which RAM?

Discussion in 'Archived Threads 2001-2004' started by Anthony Moore, Aug 7, 2002.

  1. Anthony Moore

    Anthony Moore Supporting Actor

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    Which RAM is better when looking at a P4 desktop?

    RDRAM, or DDR SD RAM?
     
  2. Gabriel_Lam

    Gabriel_Lam Screenwriter

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    RDRAM is the fastest in an absolute sense, but it's very difficult to justify the extra cost. The difference in speed is extremely close now, with the faster DDR speeds, and the price difference is still around 50%.
     
  3. DeepakJR

    DeepakJR Second Unit

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    DDR is the best. RDRAM does run faster than DDR, but benchmarks still prove DDR beats RD both in performance and price. DDR is the way to go!

    l8rz,
    Deepak JR.
     
  4. Jeff D.

    Jeff D. Supporting Actor

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  5. Gabriel_Lam

    Gabriel_Lam Screenwriter

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    If you find a good enough deal, by all means, go RDRAM. Seriously though, the difference in real world terms is very slight. I'm on loads of RDRAM right now (1.5GB of PC800 ECC RDRAM on P4 Xeon 2.4Ghz), but from the pure cost/performance standpoint, it's a bit difficult to justify.
     
  6. Steve_Ch

    Steve_Ch Supporting Actor

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    >>Of course, price is an issue to consider. Yes, RDRAM is more expensive. This may change in the near future. Right now there are quite a few boards coming out that are based on the RDRAM solution (from Intel). Also, SiS has announced a chipset for RDRAM, which should create more interest.
     
  7. John_Berger

    John_Berger Cinematographer

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    Sorry, but the whole argument is moot, particularly if this is for a home environment. Unless you're going to be running very memory-intensive applications like 3D CAD/CAM or computer animation/rendering, the speed of memory is negligible and should not even enter into the picture.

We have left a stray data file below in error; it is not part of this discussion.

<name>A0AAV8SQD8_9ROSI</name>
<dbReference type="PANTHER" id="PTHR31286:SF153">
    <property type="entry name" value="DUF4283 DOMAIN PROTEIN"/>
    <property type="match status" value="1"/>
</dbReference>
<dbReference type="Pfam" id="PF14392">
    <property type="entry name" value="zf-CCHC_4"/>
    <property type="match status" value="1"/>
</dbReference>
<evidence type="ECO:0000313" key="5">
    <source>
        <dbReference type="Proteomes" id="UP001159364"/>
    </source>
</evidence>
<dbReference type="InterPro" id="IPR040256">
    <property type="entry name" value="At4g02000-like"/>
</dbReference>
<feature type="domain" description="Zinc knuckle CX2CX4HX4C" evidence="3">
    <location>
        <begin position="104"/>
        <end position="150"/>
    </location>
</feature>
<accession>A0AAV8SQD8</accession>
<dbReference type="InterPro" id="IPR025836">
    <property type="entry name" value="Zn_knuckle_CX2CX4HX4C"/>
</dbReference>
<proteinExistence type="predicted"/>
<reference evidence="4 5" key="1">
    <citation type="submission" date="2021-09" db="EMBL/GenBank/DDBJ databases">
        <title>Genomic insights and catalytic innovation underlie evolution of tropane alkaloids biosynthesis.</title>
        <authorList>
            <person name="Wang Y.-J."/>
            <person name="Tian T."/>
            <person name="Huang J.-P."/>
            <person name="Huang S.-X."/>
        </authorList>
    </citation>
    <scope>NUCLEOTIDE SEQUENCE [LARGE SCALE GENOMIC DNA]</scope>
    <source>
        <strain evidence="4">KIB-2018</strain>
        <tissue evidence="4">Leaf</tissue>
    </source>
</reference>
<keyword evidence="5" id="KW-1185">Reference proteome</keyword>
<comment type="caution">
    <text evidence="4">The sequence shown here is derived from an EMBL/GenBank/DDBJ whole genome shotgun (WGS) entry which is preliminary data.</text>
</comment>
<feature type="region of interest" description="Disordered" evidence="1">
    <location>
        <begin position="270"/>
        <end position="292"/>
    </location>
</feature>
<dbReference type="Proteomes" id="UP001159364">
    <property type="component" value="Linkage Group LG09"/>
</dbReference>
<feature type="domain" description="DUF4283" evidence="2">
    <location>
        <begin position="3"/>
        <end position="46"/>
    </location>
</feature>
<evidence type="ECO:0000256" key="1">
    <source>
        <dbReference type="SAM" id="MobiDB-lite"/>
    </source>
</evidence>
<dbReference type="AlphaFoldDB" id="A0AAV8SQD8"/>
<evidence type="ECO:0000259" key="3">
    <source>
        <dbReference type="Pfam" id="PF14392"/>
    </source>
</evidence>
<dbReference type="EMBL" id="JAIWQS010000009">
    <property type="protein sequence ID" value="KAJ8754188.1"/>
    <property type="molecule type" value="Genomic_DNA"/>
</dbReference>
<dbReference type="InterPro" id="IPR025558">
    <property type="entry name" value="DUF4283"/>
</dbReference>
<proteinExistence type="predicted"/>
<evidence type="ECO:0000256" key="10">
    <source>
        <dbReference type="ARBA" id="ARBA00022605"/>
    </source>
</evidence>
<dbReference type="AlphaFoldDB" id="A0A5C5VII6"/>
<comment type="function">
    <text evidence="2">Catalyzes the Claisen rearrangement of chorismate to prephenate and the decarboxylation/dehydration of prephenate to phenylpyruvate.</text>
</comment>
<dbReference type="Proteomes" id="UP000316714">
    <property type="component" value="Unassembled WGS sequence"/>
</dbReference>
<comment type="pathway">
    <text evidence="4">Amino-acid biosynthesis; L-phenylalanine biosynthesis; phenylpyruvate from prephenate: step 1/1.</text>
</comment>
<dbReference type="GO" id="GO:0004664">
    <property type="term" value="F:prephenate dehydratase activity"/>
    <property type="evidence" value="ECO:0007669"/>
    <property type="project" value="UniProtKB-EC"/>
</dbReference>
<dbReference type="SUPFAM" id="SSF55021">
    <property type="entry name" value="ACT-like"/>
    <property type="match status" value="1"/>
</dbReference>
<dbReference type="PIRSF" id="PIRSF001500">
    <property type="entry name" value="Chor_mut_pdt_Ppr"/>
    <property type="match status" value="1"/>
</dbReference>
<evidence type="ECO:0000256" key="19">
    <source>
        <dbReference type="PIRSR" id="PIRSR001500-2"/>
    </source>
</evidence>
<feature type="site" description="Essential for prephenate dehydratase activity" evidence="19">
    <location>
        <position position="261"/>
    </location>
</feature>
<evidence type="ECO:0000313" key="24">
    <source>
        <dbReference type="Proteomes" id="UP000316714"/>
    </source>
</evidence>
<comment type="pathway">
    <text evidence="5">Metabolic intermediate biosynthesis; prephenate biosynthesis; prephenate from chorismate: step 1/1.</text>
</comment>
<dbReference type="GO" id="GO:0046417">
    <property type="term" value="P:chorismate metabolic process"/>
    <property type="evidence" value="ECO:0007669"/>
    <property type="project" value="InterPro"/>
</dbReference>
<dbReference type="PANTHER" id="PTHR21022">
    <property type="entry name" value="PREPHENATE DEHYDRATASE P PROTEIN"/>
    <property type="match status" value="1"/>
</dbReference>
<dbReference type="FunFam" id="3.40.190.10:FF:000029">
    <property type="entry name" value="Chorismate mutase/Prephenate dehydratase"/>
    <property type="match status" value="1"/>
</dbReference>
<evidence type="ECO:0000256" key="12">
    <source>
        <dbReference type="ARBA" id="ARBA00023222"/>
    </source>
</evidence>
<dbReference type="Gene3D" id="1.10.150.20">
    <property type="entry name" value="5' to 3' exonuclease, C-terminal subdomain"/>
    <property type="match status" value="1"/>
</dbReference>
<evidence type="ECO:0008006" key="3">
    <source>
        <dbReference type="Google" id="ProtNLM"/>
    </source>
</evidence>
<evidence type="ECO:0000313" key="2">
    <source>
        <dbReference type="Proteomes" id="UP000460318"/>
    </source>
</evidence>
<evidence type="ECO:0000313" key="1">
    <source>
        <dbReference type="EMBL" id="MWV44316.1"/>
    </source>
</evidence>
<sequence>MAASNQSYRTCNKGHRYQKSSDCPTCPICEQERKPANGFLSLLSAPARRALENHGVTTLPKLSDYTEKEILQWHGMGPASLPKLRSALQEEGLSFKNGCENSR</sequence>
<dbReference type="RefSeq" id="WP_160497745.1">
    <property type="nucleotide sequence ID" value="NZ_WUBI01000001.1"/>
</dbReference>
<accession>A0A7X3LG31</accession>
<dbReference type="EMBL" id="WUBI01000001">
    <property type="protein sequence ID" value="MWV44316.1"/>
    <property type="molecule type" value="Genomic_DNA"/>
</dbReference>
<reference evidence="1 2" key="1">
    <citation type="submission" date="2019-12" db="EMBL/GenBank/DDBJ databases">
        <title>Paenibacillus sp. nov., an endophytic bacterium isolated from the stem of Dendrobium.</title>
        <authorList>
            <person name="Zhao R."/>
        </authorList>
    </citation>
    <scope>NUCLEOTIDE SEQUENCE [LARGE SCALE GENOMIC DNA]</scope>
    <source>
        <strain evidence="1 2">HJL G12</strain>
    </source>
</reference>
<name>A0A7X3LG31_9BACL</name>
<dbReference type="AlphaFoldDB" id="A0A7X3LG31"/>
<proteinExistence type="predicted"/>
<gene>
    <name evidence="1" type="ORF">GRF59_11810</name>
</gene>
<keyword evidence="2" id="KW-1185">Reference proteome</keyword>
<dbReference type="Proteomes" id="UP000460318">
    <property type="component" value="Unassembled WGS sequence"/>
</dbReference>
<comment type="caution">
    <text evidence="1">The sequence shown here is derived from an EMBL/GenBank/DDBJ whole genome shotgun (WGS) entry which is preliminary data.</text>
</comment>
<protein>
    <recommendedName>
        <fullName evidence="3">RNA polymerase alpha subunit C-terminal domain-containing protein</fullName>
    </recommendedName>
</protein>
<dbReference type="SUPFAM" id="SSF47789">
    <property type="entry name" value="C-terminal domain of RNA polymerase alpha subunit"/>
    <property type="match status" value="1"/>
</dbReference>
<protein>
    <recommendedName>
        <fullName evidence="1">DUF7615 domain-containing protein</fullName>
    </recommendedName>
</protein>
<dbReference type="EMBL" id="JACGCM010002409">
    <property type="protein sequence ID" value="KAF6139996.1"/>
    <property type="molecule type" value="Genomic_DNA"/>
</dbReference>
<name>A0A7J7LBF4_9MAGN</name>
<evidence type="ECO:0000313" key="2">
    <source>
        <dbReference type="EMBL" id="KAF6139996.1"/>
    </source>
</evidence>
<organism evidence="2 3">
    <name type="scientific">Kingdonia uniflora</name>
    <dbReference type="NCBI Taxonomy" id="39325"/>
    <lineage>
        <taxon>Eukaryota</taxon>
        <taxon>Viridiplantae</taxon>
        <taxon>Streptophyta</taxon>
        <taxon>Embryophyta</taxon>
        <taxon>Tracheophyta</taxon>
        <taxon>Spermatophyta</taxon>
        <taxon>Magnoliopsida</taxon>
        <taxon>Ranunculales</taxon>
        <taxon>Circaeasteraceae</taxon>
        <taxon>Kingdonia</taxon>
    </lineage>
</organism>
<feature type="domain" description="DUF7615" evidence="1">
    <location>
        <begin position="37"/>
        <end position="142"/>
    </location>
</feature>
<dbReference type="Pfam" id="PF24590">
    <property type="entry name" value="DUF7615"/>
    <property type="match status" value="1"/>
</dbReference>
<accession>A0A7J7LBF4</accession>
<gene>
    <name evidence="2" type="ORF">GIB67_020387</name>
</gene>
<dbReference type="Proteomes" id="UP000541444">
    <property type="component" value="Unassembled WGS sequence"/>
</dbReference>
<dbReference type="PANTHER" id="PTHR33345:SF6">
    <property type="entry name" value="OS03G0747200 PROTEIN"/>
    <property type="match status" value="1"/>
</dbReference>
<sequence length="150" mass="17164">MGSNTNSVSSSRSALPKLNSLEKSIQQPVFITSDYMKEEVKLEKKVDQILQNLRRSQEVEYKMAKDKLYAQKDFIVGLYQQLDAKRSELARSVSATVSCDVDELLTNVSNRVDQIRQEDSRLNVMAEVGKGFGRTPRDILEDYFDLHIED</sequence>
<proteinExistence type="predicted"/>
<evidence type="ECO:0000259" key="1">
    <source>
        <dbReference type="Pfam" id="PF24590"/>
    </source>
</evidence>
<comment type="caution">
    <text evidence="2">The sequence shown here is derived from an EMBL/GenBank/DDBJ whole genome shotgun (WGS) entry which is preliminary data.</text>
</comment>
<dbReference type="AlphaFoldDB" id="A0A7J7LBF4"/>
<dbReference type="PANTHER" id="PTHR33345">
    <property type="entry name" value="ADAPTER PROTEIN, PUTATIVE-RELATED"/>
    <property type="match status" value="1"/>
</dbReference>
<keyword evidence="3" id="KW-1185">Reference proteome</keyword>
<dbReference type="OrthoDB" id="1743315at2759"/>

I worked at a major international engineering company (one that happens to be prominent in recent "corporate scandal" news) that is unbelievably heavy in 3D metalurgical and plastic component design and manufacturing, and they ran memory tests as well. The differences were ridiculously unimportant. I was not a part of these tests since I am a UNIX/Solaris admin, but I was made aware of the results. The extra cost of RDRAM versus DDR RAM could not come close to being justified, and this is in an environment that needs as much speed as possible.
    For home use, comparing DDR RAM and RDRAM is like comparing two cars that are virtually identical, except one can go up to 180 miles/hour whereas the other can go 190 miles/hour an hour and costs $2000 more. No matter which one you buy, the speed limit on the roads in still 55/65! [​IMG]
    Just make sure that you have more than enough memory for your system. If you will be running NT/2000/XP, I recommend 256 MB+. Beyond that you WILL suffer from diminishing returns. Do not go above 256 MB with Win 9x/ME as it becomes even more unstable than it inherently is. Of course, if you're looking at a system that can do DDR RAM, I sure as hell hope that you're not even considering 9x/ME! [​IMG] [​IMG] [​IMG]
     
  8. Brian Perry

    Brian Perry Cinematographer

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    I purchased a Dell 8200 Dimension P4 2.0 GHz and went with 128MB of RDRAM, figuring I could get extra memory cheaper elsewhere. I am looking at 512MB for $185 (bringing me to a total of 640MB). It looks as though I could also get 1GB for around $400 (bringing me to 1.128 GB). Is the extra 512 MB worth the money? I do not run CAD programs or anything that high-end, but I want to be sure my system is workable for at least 3-4 years.
     
  9. John_Berger

    John_Berger Cinematographer

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    **whistling**
    I can just about guarantee you that I use my system more heavily on processor and memory usage than most people, and my system has yet to break the "300 MB of used RAM" barrier. If you just use your PC for games and Internet usage, you have no reason to go above 512 MB. Anything else will be a waste, unless you decide that you want a huge RAM disk of some kind.
     
  10. Andre F

    Andre F Screenwriter

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    I have 512mb of RDRAM in my new machine. It will cost a bit to upgrade when I need to but maybe by then the price will come down a bit...
     
  11. Brian Perry

    Brian Perry Cinematographer

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    John,

    That's good to know. When XP first came out they said that 256 MB was really the minimum you wanted to have, so I figured 512 (or 640) should give me a cushion.
     

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